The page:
A former indie bookseller, The Map of Lost Memories author (and SheWriter) Kim Fay is also a bit of a traveler. She's lived in Vietnam, and is the creator/editor of the To Asia With Love guidebook series, as well as the author of Communion: A Culinary Journey Through Vietnam (winner of the World Gourmand Cookbook Awards’ Best Asian Cuisine Book in the United States). Her journey to publication of her first novel, which releases next Tuesday and about which Booklist, in a starred review, says, “Fay’s extraordinary first novel has everything great historical adventure fiction should—strikingly original setting, exhilarating plot twists, and a near-impossible quest," is also an extraordinary one, spanning 35 years. - Meg
When I was ten years old, I wrote my first novel, the Nancy Drew-inspired Mystery of the Golden Galleon. This was followed by a romantic adventure called This Is the Life about two young women traveling on the French Riviera, which I’d read about in National Geographic. I went on to write half a dozen more novels, mostly romances, in junior high and high school, and when I was in college, I finally wrote a “serious” novel in a genre that did not yet exist (chick-lit). With remarkably little effort on my part, it earned me an agent and soon after that, an editor at Little, Brown. I was certain – and not surprised – that I was on my way to becoming a famous novelist. But because I had always dashed off one book after another and did not understand how to revise, that situation fell apart, along with the confidence I had always taken for granted.
For the next five years I worked at the Elliott Bay Book Company, reading as much as possible and teaching myself how novels work. In 1995 I moved to Vietnam, where I decided I was finally ready to try again and wrote a new novel, a satire called Nobody Knows, which owed much to the British fiction I’d recently been devouring. A year later, when I returned to the U.S. for the summer to visit my sister in Los Angeles, I took a writing class from John Rechy in the hope of refining the novel for publication. John is an incredible teacher – tough, disciplined, unwilling to coddle. I had just read the true story of Andre and Clara Malraux, a young French couple who raided a Cambodian temple in the 1920s. With this story in my head and John’s classes at my disposal, I decided to ditch Nobody Knows and start a new novel about Asia, looting and obsession.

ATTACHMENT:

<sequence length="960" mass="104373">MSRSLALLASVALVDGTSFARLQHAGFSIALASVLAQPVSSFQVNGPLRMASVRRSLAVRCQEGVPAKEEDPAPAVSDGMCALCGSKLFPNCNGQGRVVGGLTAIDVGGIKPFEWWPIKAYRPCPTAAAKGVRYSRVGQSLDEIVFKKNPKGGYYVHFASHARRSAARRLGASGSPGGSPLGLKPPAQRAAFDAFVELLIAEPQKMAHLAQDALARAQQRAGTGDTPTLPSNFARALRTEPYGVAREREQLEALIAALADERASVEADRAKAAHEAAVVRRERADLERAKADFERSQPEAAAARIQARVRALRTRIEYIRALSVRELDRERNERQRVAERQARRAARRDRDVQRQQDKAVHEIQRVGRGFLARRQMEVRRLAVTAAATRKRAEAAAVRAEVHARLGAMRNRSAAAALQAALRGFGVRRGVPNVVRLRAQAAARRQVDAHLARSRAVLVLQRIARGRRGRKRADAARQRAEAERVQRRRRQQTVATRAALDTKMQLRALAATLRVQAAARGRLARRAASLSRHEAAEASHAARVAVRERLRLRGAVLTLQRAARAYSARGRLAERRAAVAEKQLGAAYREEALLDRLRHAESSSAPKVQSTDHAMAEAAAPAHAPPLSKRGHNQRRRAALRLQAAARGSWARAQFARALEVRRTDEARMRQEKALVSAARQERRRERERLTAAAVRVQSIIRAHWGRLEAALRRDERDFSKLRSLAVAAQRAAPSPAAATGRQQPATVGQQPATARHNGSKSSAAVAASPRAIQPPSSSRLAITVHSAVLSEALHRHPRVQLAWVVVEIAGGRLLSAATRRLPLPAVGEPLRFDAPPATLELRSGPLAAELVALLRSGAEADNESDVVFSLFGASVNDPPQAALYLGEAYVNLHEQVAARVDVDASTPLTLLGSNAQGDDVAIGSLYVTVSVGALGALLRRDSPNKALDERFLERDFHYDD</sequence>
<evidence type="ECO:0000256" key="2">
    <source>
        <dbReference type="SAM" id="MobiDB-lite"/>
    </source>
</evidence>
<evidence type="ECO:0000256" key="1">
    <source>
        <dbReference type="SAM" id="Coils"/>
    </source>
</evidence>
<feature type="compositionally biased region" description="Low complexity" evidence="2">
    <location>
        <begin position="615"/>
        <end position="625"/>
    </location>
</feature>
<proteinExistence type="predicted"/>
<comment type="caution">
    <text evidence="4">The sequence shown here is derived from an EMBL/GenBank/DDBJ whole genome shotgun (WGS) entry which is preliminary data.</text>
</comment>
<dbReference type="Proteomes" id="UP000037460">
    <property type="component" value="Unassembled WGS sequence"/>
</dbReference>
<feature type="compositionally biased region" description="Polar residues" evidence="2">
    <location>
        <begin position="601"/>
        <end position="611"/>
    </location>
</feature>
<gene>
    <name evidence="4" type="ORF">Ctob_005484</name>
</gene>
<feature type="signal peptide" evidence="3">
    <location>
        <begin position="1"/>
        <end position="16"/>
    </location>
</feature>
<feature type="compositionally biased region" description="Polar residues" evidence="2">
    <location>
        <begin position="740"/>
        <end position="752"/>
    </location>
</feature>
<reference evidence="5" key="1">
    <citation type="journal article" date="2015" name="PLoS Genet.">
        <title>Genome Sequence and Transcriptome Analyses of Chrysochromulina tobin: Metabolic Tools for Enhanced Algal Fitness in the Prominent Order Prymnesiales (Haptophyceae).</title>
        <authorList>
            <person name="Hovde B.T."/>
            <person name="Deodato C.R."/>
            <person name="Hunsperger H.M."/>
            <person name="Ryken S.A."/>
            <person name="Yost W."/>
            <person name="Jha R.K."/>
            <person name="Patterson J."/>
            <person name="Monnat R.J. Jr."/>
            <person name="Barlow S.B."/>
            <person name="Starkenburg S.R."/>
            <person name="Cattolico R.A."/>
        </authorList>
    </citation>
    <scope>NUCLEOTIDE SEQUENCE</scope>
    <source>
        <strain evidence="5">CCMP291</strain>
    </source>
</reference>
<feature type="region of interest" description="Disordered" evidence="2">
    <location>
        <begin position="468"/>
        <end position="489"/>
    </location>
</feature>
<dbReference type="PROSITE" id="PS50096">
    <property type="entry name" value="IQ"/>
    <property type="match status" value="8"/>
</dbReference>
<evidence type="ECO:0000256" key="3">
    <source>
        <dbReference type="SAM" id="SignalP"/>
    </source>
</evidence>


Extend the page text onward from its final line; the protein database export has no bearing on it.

Within a year I had returned to Vietnam and I had a draft finished – a draft, I should add, in which I was finally developing my own voice and style. I loved the book, but it was terrifically flawed, and I began revising it, although without direction since this process was still a struggle for me. While working as a food and travel writer in Ho Chi Minh City, I would pick up my novel, then set it aside, then pick it up, then set it aside.
Back in Los Angeles after four years in Vietnam, I continued to dip into the book. Although I was still lost when it came to the revision process, I could not get the story out of my head. Then it went to the wayside when I started a guidebook series and began working on a nonfiction book that explored the history and culture of Vietnam through the country’s food. Never, though, was The Map of Lost Memories far from my thoughts.
In 2007, eleven years after I started the book, I was in London for my sister’s wedding. Sleepless, I got online and saw an item that had just been posted in The New York Times about Amazon’s first breakthrough novel contest. I had my portable hard drive with me, and even though my novel was not polished – not even quite finished, in fact – I thought: what the heck. The announcement stated that Amazon would take the first 5,000 entries. So I entered and forgot all about it.
A few months later I received an email – my book had made it into the top 800. A little while after that came another email – I’d made it into the top 100. Part of what this entailed was a first chapter online at Amazon, where readers could judge it, as well as a review of the whole book by Publisher’s Weekly. Although the PW review questioned the ending, calling it “more than a little absurd,” the review was glowing overall.
Naturally, I was pleased, but I didn’t really think my novel would win. Nor could I have imagined what happened next. On January 25, 2008, I received an email from an “interested agent.” Alexandra Machinist, who was just getting started in the business, wanted to read the whole novel. I sent it to her. She read it in a few days, and a few more days later, I signed with her, with the agreement that I had some substantial work to do before the novel would be ready to submit to editors.
At this time I was still working on my Vietnam food book, and writing that and the novel at the same time was too scattered for me. So I set the novel aside, finished the food book, and marveled at my agent’s patience. Ultimately, from the time she signed me, it took me almost three years to polish and polish and then polish some more until I had a manuscript that we were both happy with. But that space of time was essential – during it Alexandra built a wonderful reputation for herself, and I finally figured out what I wanted to do with the novel and, most importantly, how to do it in a way that was true to both the book and who I wanted to be as a writer.
When Alexandra sent the novel out in January 2011, we had high hopes for it, but the response exceeded our expectations. It went to auction, with five major publishers bidding over the course of two days. The result was a deal that neither one of us could believe, and with an editor (Susanna Porter at Ballantine) who I truly feel was the best editor for my book. It was my dream come true … 35 years after I wrote my first novel and started dreaming of being a published writer! - Kim